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Collectible Stocks and Bonds

Alden Typesetting and Distribution Machine Co.1876 (New York)

$149.95 $89.95
(You save $60.00)

Alden Typesetting and Distribution Machine Co.1876 (New York)

$149.95 $89.95
(You save $60.00)
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alden type setting
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Product Description

Alden Typesetting and Distribution Machine Co.  stock certificate 1876 (New York)

Beautiful printing collectible.  Great vignette of the company typesetting machine along with engravings of Alden and Ben Franklin.  Issued and cancelled. Dated 1876. Premium stock collectible.

The Alden Typesetting and Distribution Machine, was “perfected” in 1857 and patented in 1868. When it worked it worked surprisingly well. The Alden operator sat at the side of a circular table and pressed a key for each of 154 characters. The 2-foot diameter wheel in the center of the table was rotated by a foot-pedal or any other available power source, and went round picking up types from slots around it where the pieces of type were stored. As the wheel passed a drop point it would drop the types one by one into a tray.

The Alden Company was unable to fulfill the Times‘ order for 12 machines because of lack of capital, and the company was sold, and restructured. The reorganized company added a new angle to their marketing: they suggested that labor problems could be solved by the use of women to run their typesetting machines.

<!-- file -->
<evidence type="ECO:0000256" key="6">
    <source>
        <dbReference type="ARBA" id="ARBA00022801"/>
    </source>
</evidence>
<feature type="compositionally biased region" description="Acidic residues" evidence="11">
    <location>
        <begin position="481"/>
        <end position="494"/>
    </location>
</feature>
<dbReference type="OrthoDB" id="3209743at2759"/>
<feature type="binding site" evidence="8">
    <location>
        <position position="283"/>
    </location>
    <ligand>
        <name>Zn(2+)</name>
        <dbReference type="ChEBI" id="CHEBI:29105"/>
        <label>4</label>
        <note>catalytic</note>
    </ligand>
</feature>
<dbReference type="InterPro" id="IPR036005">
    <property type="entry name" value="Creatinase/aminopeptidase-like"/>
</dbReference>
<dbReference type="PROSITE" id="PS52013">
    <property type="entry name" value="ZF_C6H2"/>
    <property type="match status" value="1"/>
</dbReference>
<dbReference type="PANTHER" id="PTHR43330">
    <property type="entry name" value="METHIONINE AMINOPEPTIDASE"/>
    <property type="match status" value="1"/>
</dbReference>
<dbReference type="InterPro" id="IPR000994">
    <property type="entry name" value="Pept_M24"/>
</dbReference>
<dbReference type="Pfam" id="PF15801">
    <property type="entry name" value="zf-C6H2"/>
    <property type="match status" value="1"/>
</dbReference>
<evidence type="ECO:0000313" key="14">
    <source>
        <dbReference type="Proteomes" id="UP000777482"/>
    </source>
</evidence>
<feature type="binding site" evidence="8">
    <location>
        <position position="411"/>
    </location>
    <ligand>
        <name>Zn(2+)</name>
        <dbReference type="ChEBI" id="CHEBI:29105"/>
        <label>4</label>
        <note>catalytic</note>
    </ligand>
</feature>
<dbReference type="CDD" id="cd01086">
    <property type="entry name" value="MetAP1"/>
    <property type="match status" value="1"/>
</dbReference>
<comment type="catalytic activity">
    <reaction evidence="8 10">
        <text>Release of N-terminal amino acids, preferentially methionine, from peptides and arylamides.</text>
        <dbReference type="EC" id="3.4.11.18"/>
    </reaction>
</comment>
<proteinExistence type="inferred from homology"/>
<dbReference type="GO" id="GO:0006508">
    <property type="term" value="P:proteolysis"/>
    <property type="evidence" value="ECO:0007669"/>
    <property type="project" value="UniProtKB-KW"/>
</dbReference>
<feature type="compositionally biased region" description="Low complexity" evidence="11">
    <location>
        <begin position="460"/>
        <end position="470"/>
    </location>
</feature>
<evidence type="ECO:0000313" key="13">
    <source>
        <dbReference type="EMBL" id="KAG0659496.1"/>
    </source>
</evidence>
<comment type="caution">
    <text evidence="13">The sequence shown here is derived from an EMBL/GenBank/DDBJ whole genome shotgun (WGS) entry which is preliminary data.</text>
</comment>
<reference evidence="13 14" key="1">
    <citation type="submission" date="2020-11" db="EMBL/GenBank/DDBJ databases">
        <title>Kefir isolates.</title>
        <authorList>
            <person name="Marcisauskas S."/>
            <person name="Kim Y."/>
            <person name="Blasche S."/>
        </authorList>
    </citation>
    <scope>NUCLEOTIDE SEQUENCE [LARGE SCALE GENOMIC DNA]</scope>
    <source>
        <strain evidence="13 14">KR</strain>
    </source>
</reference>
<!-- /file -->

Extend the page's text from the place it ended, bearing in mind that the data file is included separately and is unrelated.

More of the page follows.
Word spacing was a problem beyond the machine’s brazen brain, as consequently was justification. Spacing the line had to be taken care of separately, and this slowed things down to a point where traditional hand setting was as fast. Apart from spacing, the biggest problem with mechanized typesetting had always been the distribution: getting the bits of type back to the start of the process.

The Aldens had designed a special form of type with grooves identifying each letter. The type could be guided back into its slot by a conveyor belt and sorted by the grooves. However in plants like the World, where printing was done from type not stereos, the traces of ink on the types caused them to become tacky and this would tend to jam the typesetting machine once they were distributed back in there. The Alden machine weighed about 1,500 lbs and had 14,626 separate parts. Getting them all to work smoothly together without breakdown ultimately defeated its developers, and it was overtaken by slicker competition.

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